Then we went across the street to the museum. I was holding Mom's hand – I was very clingy at that age, and I still am, probably a result of my fear that my family would leave me that way my real parents and the boys like me had left me, all those years ago. I remember skipping along beside her, and giggling when she whispered that I was her little princess. Daddy held my brother with one hand and my sister with the other, and they were sticking their tongues out at each other behind his back. We walked through the door, and stopped at the gift shop, at my brother's request. Daddy bought us all matching t-shirts, and my sister and brother immediately pulled theirs on over their t-shirts. Mom put mine in a bag. The picture of an alien scared me a little, and I was already wearing my favourite shirt, a pink t-shirt with a sparkly rainbow on the front.
My brother and sister ran on ahead, and I held Mom's hand as we went to look for them. And then I saw it. The display of an alien autopsy. Everything clicked all of a sudden. It was as if I could hear the proverbial light bulb click on as everything fell into place. All my questions about where I came from, why I could do things everyone else couldn't, why I felt inexplicably pulled to the stars – it all made sense.
And when I saw the autopsy, I became hysterical. Screaming, crying, shaking…Mom and my sister took me home, tried to calm me down, but nothing worked. I was convinced people in white lab coats, like the mannequins I saw in the museum, would come and take me away. I was positive that if Daddy found out, he would turn me in. I was sure that that was the fate my missing brothers had suffered.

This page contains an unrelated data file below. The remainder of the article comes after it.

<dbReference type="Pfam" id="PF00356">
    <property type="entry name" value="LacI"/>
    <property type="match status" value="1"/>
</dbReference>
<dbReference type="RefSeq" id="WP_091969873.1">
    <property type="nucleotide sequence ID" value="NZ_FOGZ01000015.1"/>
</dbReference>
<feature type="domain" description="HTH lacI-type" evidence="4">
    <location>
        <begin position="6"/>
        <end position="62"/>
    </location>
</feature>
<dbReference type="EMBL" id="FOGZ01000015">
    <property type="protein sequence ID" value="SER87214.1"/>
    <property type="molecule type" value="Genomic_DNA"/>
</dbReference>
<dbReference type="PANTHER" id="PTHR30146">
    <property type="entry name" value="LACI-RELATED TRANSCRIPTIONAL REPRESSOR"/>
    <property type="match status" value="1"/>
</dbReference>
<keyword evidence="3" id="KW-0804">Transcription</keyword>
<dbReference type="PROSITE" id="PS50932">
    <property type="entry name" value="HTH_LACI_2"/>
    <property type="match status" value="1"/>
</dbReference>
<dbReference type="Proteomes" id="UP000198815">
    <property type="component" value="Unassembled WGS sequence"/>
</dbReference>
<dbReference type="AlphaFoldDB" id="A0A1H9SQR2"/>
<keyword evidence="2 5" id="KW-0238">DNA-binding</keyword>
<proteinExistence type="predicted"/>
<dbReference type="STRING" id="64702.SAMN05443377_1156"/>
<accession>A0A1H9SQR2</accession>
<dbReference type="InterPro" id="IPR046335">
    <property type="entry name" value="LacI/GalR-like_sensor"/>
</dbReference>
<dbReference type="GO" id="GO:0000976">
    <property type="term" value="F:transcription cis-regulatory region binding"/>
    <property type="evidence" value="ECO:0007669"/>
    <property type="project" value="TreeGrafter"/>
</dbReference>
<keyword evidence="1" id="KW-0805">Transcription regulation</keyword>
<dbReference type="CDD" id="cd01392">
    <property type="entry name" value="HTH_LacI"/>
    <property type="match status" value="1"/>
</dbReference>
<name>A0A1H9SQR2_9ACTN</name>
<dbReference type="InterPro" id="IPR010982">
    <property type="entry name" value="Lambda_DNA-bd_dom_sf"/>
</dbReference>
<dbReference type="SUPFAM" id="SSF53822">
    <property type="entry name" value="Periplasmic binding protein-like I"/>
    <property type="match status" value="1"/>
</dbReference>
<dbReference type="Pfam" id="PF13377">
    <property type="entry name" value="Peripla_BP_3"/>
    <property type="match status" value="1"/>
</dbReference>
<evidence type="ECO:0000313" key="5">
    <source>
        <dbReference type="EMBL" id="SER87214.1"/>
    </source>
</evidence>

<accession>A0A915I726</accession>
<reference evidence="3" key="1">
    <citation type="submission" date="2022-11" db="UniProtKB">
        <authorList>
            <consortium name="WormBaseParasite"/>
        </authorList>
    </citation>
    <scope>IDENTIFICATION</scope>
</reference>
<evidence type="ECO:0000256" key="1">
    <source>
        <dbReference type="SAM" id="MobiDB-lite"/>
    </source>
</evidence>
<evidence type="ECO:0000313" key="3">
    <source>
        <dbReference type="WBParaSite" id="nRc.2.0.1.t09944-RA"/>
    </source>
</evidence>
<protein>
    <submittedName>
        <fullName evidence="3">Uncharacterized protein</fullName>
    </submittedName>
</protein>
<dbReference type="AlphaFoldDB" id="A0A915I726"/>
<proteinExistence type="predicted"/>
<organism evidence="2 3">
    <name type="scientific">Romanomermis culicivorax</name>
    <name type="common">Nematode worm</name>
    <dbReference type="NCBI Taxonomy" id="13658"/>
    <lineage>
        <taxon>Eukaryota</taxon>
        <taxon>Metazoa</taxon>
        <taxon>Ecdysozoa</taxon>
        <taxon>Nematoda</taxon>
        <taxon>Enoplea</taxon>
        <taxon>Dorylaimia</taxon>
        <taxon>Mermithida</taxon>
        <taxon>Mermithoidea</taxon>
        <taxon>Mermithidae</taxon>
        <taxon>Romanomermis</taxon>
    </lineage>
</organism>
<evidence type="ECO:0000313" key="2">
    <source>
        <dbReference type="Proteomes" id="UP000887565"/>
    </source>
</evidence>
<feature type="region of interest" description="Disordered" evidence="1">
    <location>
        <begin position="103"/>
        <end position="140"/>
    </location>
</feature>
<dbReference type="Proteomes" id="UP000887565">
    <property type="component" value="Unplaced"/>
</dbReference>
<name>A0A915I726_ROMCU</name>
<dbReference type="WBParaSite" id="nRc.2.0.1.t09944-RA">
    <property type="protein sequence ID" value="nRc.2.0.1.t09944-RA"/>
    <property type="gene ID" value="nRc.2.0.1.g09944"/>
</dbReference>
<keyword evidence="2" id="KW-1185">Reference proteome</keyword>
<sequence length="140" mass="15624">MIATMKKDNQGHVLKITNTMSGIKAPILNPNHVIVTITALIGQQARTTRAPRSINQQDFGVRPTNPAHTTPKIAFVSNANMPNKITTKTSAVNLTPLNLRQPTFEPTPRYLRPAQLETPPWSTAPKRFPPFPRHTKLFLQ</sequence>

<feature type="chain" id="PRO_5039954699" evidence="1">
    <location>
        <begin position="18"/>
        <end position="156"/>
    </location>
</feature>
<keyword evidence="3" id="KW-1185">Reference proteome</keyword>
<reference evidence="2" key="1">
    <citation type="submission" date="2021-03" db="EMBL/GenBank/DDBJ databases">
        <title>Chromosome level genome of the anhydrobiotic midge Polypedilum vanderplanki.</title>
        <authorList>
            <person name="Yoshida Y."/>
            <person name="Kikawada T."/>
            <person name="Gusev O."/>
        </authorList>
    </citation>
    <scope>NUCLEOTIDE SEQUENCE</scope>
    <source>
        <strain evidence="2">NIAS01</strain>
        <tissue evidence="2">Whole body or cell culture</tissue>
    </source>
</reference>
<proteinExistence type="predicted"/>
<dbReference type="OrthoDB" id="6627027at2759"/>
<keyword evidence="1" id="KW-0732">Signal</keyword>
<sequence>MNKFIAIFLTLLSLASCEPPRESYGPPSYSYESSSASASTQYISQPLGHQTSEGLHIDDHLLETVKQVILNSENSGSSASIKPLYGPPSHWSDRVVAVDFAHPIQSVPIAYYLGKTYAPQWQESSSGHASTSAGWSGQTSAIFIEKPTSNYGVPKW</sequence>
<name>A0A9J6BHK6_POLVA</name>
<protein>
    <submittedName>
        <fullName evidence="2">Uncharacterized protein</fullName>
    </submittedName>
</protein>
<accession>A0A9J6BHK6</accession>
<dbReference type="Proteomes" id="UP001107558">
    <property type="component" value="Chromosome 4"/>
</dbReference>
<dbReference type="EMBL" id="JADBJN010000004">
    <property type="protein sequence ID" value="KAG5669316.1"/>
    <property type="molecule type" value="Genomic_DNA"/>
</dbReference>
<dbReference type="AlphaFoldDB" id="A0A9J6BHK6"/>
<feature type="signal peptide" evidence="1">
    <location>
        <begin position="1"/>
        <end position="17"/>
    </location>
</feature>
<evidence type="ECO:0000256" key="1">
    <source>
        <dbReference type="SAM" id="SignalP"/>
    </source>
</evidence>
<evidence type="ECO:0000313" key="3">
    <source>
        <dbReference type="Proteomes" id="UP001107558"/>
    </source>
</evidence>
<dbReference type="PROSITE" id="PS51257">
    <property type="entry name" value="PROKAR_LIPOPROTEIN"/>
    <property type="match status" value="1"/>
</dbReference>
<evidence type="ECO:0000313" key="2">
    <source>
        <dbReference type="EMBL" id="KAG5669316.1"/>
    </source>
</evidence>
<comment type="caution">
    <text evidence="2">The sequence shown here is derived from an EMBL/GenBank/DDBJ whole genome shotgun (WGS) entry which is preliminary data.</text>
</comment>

In the months afterwards, I was unable to sleep alone. I would have horrific nightmares, dreams of faceless men snatching me away from Mom's arms. Or even worse, dreams of Daddy finding out I was an alien – a little green man like the ones who ruined Grandpa Valenti's life – and sending me away from everyone I loved, telling me that he didn't want me for his daughter anymore. Every night, I would find myself in my sister's bed, gripping her hand the way I did that first night.
I was also terrified of Daddy…but only when he was wearing his sheriff's uniform. If I saw him wearing that, I would run screaming from the room and hide in the hall closet. It got so bad that after the wedding, he would change at the office.
My parents sent me to psychologist after psychologist, trying to figure out what the hell had come over me. Why I had gone from a happy little girl to a timid shadow of my exuberant sister and brother. Why I became hysterical if I so much as saw my father's sheriff's badge. Why sometimes I would lay awake all night, crying like my heart was breaking.
Eventually, they all reached the same conclusion: that I had suffered so much trauma in my early years that I repressed the memories, and my change in behaviour was the result of these memories coming closer to the surface. They all said I would either remember my past or grow out of it in time, and it was all just a matter of waiting for me to remember. All they could do was be there for me.
In the August before my first year of school, it all became moot anyway. Daddy was offering a high-paying job with the New Mexico FBI field office, and he took it. So my siblings, my parents and I left Roswell.
We moved into a nice house in Albuquerque, one that was big enough for all of us to have our own rooms. My sister and I shared a bathroom that linked our bedrooms, and my brother's room was across the hall from mine...close enough that I could still creep into their beds late at night if I had nightmares. Mom and Dad had a room downstairs, so it was like we had our own loft. There was an extra bedroom that Dad turned into a playroom one weekend, which was eventually transformed into a den, as we grew older.
Mom went back to school, and got a degree in education, which she always dreamed about doing when my sister was little. Mom and Dad suited each other well – his serious side balanced her free-spirited nature, while she got him to lighten up and have fun. They truly are my ideal of the perfect parents. Dad played football with my brother in the backyard on weekends while Mom taught my sister and me how to bake pies and the importance of the women's movement.